There is also an unhelpful contribution from an Association of Black Police Officers spokesman supporting Sedley's brainless position, equally devoid of any serious analysis of the situation he calls 'unacceptable'.

North of the border, the SNP led government, my attitude toward which swings from admiration to disgust on an almost daily basis, is on this subject on the side of the angels, as is often the case when it comes to individual liberties. Again, the BBC reports:
A spokesman for the Scottish Government said: "On 26 June, the justice secretary Kenny MacAskill announced a review of DNA retention in Scotland.

"In announcing the review, Mr MacAskill said that blanket retention was unacceptable in the relationship between the citizen and state.

"The review is expected to begin very shortly."

Source: BBC News

In Scotland, DNA samples taken when people are arrested must be destroyed where no conviction is obtained or no charges laid, with a very limited exception for certain violent crimes. This is a much more satisfactory system, one where people will feel happy to volunteer samples when it may be appropriate in the course of a criminal investigation, knowing that their genetic blueprint will not become state property for ever and all time.

Leaving aside the consideration of whether a true presumption of innocence can exist once a DNA match is made, rightly or wrongly with an individual, does more DNA data mean for a safer society anyway? Have speed cameras made the roads significantly safer? The evidence is equivocal at best. I'm not convinced that having yet more police officers trawling computer databases is the way we want to go, when the day to day crime that blights peoples lives needs more officers on the street to address.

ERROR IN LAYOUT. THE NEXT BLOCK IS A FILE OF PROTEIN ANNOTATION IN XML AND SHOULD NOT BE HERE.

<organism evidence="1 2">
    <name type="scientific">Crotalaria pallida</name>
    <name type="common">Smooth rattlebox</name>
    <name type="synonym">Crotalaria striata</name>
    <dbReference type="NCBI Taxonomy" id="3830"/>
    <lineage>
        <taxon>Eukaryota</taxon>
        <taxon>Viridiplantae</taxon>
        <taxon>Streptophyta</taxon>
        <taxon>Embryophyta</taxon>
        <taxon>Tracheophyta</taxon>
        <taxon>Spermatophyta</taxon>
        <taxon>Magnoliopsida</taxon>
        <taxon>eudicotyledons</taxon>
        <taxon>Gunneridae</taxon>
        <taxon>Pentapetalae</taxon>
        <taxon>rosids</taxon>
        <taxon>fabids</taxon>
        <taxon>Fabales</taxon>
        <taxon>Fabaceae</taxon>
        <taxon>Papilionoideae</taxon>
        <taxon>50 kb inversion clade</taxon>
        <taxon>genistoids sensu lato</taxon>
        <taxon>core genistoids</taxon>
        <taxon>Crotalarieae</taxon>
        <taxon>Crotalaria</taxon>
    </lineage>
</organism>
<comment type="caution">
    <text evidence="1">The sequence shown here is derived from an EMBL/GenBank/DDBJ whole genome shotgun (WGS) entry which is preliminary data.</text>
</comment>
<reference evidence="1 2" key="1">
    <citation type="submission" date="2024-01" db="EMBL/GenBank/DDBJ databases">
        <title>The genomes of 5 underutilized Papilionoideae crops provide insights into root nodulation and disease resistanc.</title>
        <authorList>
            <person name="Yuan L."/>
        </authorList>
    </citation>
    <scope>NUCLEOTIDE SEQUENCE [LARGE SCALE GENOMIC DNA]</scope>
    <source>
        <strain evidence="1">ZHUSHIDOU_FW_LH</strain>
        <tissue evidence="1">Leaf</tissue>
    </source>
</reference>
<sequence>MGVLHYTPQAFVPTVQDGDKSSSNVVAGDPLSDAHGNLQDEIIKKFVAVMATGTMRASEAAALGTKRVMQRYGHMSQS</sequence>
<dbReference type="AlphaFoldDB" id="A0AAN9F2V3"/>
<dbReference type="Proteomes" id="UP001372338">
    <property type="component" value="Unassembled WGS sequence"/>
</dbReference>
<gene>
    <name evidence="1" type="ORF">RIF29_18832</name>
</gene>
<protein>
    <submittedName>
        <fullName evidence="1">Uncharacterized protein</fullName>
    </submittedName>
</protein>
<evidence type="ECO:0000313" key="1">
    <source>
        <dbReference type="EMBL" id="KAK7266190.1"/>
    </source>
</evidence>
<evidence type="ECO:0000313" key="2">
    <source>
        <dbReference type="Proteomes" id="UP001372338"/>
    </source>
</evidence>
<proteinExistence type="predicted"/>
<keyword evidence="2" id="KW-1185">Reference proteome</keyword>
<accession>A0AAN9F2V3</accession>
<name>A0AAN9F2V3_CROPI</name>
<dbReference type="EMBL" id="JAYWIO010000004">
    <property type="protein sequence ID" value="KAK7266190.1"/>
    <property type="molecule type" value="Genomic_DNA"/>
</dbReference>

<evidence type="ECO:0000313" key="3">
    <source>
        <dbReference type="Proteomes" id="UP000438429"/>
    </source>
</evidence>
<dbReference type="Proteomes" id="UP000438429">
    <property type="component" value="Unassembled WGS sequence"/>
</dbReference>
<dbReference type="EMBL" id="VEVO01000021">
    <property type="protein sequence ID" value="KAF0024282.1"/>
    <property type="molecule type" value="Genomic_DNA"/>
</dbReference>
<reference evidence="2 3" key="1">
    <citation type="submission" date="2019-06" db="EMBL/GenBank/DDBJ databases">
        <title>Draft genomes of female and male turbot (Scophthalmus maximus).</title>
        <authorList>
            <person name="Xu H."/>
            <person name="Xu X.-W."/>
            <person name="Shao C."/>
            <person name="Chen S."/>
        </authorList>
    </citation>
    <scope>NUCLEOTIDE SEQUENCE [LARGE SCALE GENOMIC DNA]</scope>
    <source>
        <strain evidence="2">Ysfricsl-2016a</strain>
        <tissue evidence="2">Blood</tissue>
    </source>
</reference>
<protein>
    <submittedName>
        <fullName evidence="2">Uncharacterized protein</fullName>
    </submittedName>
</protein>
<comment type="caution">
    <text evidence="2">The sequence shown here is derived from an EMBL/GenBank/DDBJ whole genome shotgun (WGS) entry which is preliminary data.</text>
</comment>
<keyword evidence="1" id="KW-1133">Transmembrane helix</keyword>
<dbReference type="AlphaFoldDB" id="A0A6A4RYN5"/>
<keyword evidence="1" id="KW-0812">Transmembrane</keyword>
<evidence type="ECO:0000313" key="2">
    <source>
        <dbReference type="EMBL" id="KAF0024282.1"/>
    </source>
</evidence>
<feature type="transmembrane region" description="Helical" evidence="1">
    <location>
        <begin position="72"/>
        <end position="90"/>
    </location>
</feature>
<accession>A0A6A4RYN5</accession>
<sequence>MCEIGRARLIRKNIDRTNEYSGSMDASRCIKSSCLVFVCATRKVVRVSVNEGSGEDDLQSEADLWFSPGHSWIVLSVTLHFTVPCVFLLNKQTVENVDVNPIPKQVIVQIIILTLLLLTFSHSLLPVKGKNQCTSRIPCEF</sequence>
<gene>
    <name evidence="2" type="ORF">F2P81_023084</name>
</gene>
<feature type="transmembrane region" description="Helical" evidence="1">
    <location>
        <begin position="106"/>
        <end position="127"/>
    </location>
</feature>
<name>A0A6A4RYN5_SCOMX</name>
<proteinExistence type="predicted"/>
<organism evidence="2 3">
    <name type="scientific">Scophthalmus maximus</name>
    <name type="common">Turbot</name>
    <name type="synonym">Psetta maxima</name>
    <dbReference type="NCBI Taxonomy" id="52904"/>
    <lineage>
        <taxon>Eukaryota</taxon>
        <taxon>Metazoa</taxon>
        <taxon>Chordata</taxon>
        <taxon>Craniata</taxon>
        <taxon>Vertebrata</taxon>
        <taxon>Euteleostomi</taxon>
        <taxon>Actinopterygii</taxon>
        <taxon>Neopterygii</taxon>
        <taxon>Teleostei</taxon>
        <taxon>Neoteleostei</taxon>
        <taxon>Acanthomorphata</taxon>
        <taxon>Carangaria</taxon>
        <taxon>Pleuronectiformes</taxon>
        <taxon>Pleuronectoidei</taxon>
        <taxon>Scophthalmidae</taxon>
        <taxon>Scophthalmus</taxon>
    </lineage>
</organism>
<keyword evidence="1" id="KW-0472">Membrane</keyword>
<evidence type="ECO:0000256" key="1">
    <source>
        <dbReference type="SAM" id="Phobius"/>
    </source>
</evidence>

Lord Justice Sedley should take a moment to look at some of the magnificent declaration of his predecessors in defending the rights of the individual against the state, and pause to consider whether he is fit to stand in their shoes. Then, perhaps if he finds himself in an empty room with a shotgun, he could do the decent thing, and make his own personal contribution to the liberty of the British people.

Update 6:00PM: I was surprised nobody had really sunk their teeth into Sedley's suggestion, but it looks like my news feed was just a little delayed, as Thunder Dragon is breathing fire. In his post he highlights the following positive statement from David Davis, the shadow home secretary:
"The erratic nature of this database means that some criminals have escaped having their DNA recorded whilst a third of those people on the database - over a million people - have never been convicted of a crime...

"It is long past time that the Government answered our calls for a Parliamentary debate about this database and to put it on a statutory basis."

Source: The Daily Telegraph

David Davis once again proves that is possible to have a tough attitude to crime, while maintaining a genuine concern for the liberties of the individual.